MANUFACTURER(S): FAMOS - Yugoslavia
OPERATORS: Bosnia and Herzegovina; Croatia; Iraq; Serbia and Montenegro; Yugoslavia
LENGTH: 16.47 feet (5.02 meters)
WIDTH: 9.09 feet (2.77 meters)
HEIGHT: 7.81 feet (2.38 meters)
WEIGHT: 12 Tons (11,000 kilograms; 24,251 pounds)
ENGINE: 1 x FAMOS FFTR diesel engine developing 150 horsepower.
SPEED: 28 miles-per-hour (45 kilometers-per-hour)
RANGE: 249 miles (400 kilometers)
Detailing the development and operational history of the OT M-60 Armored Personnel Carrier (APC).
Entry last updated on 7/23/2016.
Authored by Staff Writer. Content ©www.MilitaryFactory.com.
Yugoslavia was formed in 1943 during World War 2 (1939-1945) and maintained an existence up until its dissolution in 1992. The country began as a partner to the communist Soviet Union until the Tito-Stalin split of 1948 to which then the nation carried onward through a neutral global stance. During this period, its industrial base accounted for many indigenous products to serve standing military requirements - aircraft, armored vehicles and small arms of various types - with one such development became the little-known M-60 Armored Personnel Carrier (APC).
Weighing 11,000 kilograms, the M-60 was given a length of 5 meters, a width of 2.7 meters and a height of 2.4 meters. Its standard operating crew numbered three and included a driver, commander and co-driver/machine gunner. Protection for the crew and key internal systems measured 10mm to 25mm in armor thickness (welded steel construction). Primary armament was a 12.7mm Browning M2HB Heavy Machine Gun (HMG) for local air-defense / light armor support and a bow-mounted 7.62mm M53 machine gun fit for anti-infantry duty. Power was served through a FAMOS FFTR series 6-cylinder diesel engine of 150 horsepower and the suspension system was of a torsion bar arrangement. Road speeds reached 45 kmh with ranges out to 400 kilometers. The running gear included five double-tired road wheels to a hull side, the drive sprocket at front and the track idler at rear. Three track return rollers were featured.
Internally, the driver managed a position at front-left with a co-driver/bow machine gunner at front-right. The powerpack was seated under the operating crew to allow for a passenger cabin to be featured in the highly cramped rear section. A twin-door arrangement allowed these occupants entry/exit to the vehicle. Firing ports along the sides of the hull allowed passengers to engage enemies from within the confines of the vehicle. The commander's position was marked by a cupola found immediately aft of the driver's cockpit.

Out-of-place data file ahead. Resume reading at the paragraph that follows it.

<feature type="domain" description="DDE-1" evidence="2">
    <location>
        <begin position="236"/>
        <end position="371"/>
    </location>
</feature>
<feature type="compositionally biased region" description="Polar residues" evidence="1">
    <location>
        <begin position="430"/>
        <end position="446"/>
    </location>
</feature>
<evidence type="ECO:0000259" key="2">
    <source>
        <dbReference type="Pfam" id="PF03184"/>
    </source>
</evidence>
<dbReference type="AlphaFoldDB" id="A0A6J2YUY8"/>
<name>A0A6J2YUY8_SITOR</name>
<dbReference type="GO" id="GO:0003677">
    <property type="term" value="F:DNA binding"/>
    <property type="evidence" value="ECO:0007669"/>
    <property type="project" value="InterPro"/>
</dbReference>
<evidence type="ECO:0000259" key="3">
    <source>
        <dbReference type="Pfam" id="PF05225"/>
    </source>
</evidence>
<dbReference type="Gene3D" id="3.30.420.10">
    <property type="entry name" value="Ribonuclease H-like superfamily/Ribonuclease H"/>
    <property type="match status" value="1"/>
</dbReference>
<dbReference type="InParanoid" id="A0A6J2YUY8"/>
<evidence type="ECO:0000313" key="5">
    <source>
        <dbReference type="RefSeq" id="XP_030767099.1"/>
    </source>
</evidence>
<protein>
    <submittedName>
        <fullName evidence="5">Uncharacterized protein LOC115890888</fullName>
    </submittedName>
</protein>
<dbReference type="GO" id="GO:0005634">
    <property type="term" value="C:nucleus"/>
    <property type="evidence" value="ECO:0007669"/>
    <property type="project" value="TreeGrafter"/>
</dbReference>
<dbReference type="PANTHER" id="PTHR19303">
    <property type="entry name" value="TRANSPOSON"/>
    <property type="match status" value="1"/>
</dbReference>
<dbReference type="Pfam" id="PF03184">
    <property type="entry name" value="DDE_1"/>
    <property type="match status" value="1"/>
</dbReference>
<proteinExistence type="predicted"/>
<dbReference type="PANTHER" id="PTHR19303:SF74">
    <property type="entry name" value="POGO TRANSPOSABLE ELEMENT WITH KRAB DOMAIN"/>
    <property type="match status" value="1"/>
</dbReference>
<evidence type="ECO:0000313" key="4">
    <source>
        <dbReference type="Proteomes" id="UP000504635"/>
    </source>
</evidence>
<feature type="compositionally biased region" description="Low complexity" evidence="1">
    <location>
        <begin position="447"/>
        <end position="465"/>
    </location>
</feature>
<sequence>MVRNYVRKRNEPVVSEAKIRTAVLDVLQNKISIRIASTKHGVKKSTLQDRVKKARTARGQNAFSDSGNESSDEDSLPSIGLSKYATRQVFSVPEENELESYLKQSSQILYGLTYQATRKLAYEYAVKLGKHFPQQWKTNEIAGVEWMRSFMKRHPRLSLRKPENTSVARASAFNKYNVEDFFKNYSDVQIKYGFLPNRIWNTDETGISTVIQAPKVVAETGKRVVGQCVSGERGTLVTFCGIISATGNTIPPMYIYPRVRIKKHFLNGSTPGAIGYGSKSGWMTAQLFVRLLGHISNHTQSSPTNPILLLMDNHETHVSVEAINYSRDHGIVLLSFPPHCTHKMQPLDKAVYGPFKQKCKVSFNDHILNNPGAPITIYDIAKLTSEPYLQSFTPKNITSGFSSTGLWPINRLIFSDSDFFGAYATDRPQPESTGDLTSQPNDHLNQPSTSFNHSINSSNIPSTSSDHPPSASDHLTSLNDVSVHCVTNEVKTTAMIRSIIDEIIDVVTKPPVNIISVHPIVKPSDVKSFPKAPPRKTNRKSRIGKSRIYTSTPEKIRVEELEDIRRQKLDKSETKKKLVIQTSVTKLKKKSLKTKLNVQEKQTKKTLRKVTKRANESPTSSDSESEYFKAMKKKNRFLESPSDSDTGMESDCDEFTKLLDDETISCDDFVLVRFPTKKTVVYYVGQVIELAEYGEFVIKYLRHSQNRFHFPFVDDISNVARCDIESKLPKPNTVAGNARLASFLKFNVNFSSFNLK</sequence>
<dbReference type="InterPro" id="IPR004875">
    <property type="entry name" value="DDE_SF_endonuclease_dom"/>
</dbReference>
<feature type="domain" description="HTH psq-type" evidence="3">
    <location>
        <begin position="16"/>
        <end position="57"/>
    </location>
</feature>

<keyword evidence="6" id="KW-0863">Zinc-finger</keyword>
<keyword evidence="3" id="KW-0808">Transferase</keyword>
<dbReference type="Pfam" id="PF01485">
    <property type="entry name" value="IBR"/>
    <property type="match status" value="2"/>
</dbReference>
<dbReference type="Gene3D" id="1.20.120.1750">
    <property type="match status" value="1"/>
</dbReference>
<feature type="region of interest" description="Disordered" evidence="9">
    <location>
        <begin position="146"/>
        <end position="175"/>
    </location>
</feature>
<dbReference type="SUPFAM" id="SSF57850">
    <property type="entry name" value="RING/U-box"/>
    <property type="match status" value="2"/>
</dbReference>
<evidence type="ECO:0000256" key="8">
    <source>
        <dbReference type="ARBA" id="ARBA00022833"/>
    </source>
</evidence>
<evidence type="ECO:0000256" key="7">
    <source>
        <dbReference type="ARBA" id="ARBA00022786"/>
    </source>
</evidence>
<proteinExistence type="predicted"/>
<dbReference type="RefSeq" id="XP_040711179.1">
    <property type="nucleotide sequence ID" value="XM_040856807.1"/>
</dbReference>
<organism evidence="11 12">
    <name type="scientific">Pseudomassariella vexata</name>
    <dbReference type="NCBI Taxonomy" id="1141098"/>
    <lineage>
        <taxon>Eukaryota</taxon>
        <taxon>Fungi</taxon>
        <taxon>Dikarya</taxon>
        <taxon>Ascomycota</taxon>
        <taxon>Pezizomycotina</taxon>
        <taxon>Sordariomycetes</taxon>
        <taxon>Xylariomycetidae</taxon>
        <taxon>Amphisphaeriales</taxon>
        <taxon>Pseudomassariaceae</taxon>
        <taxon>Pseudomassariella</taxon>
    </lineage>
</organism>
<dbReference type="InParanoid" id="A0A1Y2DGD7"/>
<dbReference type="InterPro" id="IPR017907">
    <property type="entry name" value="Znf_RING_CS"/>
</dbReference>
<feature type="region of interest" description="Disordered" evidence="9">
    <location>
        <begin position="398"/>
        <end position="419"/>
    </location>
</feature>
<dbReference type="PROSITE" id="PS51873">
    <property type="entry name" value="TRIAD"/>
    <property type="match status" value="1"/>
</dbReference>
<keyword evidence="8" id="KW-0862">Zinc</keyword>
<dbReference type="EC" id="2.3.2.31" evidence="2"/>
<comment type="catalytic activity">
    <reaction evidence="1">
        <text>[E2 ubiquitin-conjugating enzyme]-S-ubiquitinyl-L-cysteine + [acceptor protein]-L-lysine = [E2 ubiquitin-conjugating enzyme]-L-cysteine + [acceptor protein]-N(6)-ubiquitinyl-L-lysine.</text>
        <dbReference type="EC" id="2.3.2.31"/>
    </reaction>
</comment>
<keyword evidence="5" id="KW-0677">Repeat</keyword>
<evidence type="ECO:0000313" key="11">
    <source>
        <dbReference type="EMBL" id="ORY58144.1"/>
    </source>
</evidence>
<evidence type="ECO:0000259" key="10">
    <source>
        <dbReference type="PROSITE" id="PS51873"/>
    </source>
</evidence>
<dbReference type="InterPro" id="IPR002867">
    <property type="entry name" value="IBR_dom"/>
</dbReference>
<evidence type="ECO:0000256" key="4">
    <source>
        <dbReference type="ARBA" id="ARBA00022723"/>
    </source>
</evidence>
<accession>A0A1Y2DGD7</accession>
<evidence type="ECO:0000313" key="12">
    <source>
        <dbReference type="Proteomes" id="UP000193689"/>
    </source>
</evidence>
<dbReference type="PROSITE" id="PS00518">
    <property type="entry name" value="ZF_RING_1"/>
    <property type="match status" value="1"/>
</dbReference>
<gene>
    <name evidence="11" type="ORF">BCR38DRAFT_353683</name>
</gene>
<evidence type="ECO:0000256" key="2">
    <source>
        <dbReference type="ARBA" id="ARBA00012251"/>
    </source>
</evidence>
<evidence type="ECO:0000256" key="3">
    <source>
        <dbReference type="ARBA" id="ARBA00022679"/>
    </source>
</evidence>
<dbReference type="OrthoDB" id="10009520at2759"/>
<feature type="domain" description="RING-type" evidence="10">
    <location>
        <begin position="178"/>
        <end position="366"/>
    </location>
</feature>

The M-60 was originally designated as "M-590" when it was introduced. It was designed and developed to a Yugoslavia Army requirement for a modern, all-tracked armored vehicle capable of ferrying combat-ready troops to the front under some level of protection. In this way, the M-60 succeeded as the passenger cabin could seat ten such personnel. The M-590 was debuted in 1965 during a Yugoslav military parade.
Initial production models were designated simply as M-590/M-60 while the "M-60P" became its improved standard form. The "M-60PB" was the dedicated Anti-Tank (AT) model fitting 2 x 82mm recoilless rifles as a primary armament fit, these guns found along the top of the hull rear (right or left side). The "M-60PK" was a Battalion Command Vehicle form outfitted with extra communications gear.
The M-60 was delivered through some 600 to 800 examples (sources vary) from 1962 until 1979. Following the end of Yugoslavia as a united state, the vehicles fell to the successors that emerged from the rubble. The line was then carried forward by the armies of Croatia, Bosnia and Herzegovina, Republika Srpska, Republika Srpska Krajina, and Serbia and Montenegro. The Iraqi Army became the only foreign operator of the type with 190 M-60P vehicles coming before the events of Operation Desert Storm (1991).
All M-60 vehicles have since been withdrawn from frontline service and ended their days on the scrap heap. Over a career spanning forty years, the M-60 reportedly gave good service to its various local armies and was used by government police for a time. It was available at the time of the Yugoslav Wars (1991-2002) but its best days were clearly behind it - losses were high due to poor armor protection against more modern armor-defeating measures and its machine-gun-only armament proved lacking in punch. Before the end it was pressed into service as a modestly-armored battlefield ambulance.
The line was largely succeeded by the BVP M-80 Infantry Fighting Vehicle (IFV).